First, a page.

Although accusations have rained down from around the MLS-observing world that Yedlin is really a winger masquerading as a right back, the Sounders have never wavered from their belief that his world-class potential was as a defender. Coaches see those physical skills, rave about his willingness to learn and seem to say to themselves "we can teach him to defend, he can work on his skills, but that motor needs to be allowed to run."

There have been times when Yedlin seems to be trying a bit too hard, and not letting those gifts take over.

Against the Fire, Yedlin was playing with the kind of freedom rarely seen this year. It was possibly no coincidence.

"It's refreshing to get it all over with," Yedlin said about the Tottenham move. "It's been a lot in the past month and a half. When it started out it was pretty exciting, but as time went on and on not knowing where you're going to be is a little bit stressful. I'm just glad to have it all done and excited that it worked out for all parties, that I can stay here and try to win a Cup, which is ultimately what I wanted to do, and then join them."


Throughout this saga -- in which Yedlin has been linked to clubs all over Europe -- the Seattle native been steadfast about one thing: He loves his hometown, he loves the Sounders and he wants nothing more to help bring some silverware here.

That sense of loyalty is surely a big reason why the Sounders considered the ability to keep him here through the season to be a "non-negotiable" part of any transfer. The Sounders were willing to let Yedlin go and Yedlin was even excited about a move, but neither was in any hurry.

The European suitors seemed fine with this arrangement, at least in part because none seemed to be in a particular hurry to rush a 21-year-old into their starting lineup.

But their willingness to keep Yedlin in MLS also speaks to their confidence that his growth would not stagnate.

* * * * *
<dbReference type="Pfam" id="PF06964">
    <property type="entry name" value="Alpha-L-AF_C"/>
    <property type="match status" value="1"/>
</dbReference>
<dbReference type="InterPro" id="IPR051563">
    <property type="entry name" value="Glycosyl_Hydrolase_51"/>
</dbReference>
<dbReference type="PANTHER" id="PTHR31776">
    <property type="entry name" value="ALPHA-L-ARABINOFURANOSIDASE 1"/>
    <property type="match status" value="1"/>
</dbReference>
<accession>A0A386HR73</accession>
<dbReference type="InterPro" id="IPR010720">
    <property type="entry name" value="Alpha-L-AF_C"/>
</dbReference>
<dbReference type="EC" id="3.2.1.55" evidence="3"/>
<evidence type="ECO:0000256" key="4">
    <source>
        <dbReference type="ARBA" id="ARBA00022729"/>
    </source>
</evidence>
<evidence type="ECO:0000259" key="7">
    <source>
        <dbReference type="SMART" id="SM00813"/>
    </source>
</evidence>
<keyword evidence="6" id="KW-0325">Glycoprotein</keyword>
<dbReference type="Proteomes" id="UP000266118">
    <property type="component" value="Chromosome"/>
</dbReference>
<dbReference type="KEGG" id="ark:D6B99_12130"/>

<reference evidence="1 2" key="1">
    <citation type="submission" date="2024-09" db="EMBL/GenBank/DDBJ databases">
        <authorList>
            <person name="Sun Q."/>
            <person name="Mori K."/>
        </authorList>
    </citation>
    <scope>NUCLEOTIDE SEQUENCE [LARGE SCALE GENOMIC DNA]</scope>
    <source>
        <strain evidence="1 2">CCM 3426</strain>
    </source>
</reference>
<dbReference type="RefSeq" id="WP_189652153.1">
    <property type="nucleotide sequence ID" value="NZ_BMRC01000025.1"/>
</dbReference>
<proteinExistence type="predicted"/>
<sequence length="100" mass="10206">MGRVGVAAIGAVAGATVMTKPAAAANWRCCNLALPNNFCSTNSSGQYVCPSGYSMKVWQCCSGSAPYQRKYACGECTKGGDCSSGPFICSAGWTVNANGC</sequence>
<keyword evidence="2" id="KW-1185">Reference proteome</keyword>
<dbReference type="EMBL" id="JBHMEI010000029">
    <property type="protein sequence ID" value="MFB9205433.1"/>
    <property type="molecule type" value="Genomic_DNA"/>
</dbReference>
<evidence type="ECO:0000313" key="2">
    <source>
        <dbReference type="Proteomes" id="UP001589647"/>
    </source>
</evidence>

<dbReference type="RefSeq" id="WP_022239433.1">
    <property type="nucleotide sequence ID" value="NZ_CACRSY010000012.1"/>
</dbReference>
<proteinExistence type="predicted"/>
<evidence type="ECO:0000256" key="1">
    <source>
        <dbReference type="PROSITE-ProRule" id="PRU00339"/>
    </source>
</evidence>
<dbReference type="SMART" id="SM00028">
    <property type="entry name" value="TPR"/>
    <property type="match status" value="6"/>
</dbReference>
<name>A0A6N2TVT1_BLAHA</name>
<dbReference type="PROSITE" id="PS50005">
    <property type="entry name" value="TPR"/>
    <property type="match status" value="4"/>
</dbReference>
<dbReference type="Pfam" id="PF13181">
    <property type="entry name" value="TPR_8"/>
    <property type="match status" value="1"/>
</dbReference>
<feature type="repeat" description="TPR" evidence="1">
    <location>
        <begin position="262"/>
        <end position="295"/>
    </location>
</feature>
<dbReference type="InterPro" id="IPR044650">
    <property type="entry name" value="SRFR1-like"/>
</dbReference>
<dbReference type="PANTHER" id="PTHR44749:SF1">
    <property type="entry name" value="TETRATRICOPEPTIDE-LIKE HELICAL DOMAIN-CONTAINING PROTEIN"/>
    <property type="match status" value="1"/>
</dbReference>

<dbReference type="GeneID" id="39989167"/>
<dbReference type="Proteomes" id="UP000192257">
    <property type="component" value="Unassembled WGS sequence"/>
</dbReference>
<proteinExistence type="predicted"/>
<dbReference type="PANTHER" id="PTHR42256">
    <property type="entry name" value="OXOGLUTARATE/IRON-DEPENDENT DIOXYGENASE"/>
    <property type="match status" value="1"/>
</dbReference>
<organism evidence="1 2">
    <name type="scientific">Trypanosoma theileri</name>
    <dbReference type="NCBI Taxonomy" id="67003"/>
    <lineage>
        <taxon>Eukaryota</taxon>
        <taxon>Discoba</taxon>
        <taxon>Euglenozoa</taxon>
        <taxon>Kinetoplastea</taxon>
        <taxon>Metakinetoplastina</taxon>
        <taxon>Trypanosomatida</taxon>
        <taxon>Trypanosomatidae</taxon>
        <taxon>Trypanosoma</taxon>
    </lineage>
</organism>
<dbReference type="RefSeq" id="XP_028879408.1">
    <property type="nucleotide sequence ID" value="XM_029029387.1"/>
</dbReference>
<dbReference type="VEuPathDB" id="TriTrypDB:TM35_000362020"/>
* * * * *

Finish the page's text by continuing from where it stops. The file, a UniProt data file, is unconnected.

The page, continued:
"It's a great reflection that teams in Europe realize that players are developing here and the caliber of competition is very, very good," Sounders head coach Sigi Schmid said. "I think if DeAndre had stayed here and not gone overseas, I think he'd continue to grow and develop. I think the challenge is going to be great, but I think there are a lot of challenges in our league and our league is undervalued to a certain extent.

"If you look at DeAndre and his development, some of the players who have come through our league and that have had our success when they go over, it's because of the competition and experience that they gain playing in our league because it is competitive and you do learn and you do improve and we're at that stage now where we don't have to hide from any league in the world."


A bright future awaits Yedlin. At some point in the next year or so, he'll move to London, fatten up his bank account and start competing for minutes against some of the best players in the world. It will be as if he's living a dream.

But it is a dream that will be deferred.

In the meantime, Yedlin continues to drive the hand-me-down Subaru with more than 250,000 miles and play the occasional midweek match at a 4,000-seat stadium. He'll also continue to play for his hometown team, eliciting ooohs and ahhhs from more than 40,000 fans on a regular basis while chasing as many as three trophies.

Staying motivated will not be a problem.

"My main focus for the last year has been Seattle," Yedlin said. "I'm just going to continue what I've been doing, my work ethic is not going to go down, nothing. I'm going to put in everything I can. My main goal is to win MLS Cup here and also U.S. Open Cup and we got a step closer today. Nothing is going to change. I'm just excited about the season."

Aren't we all.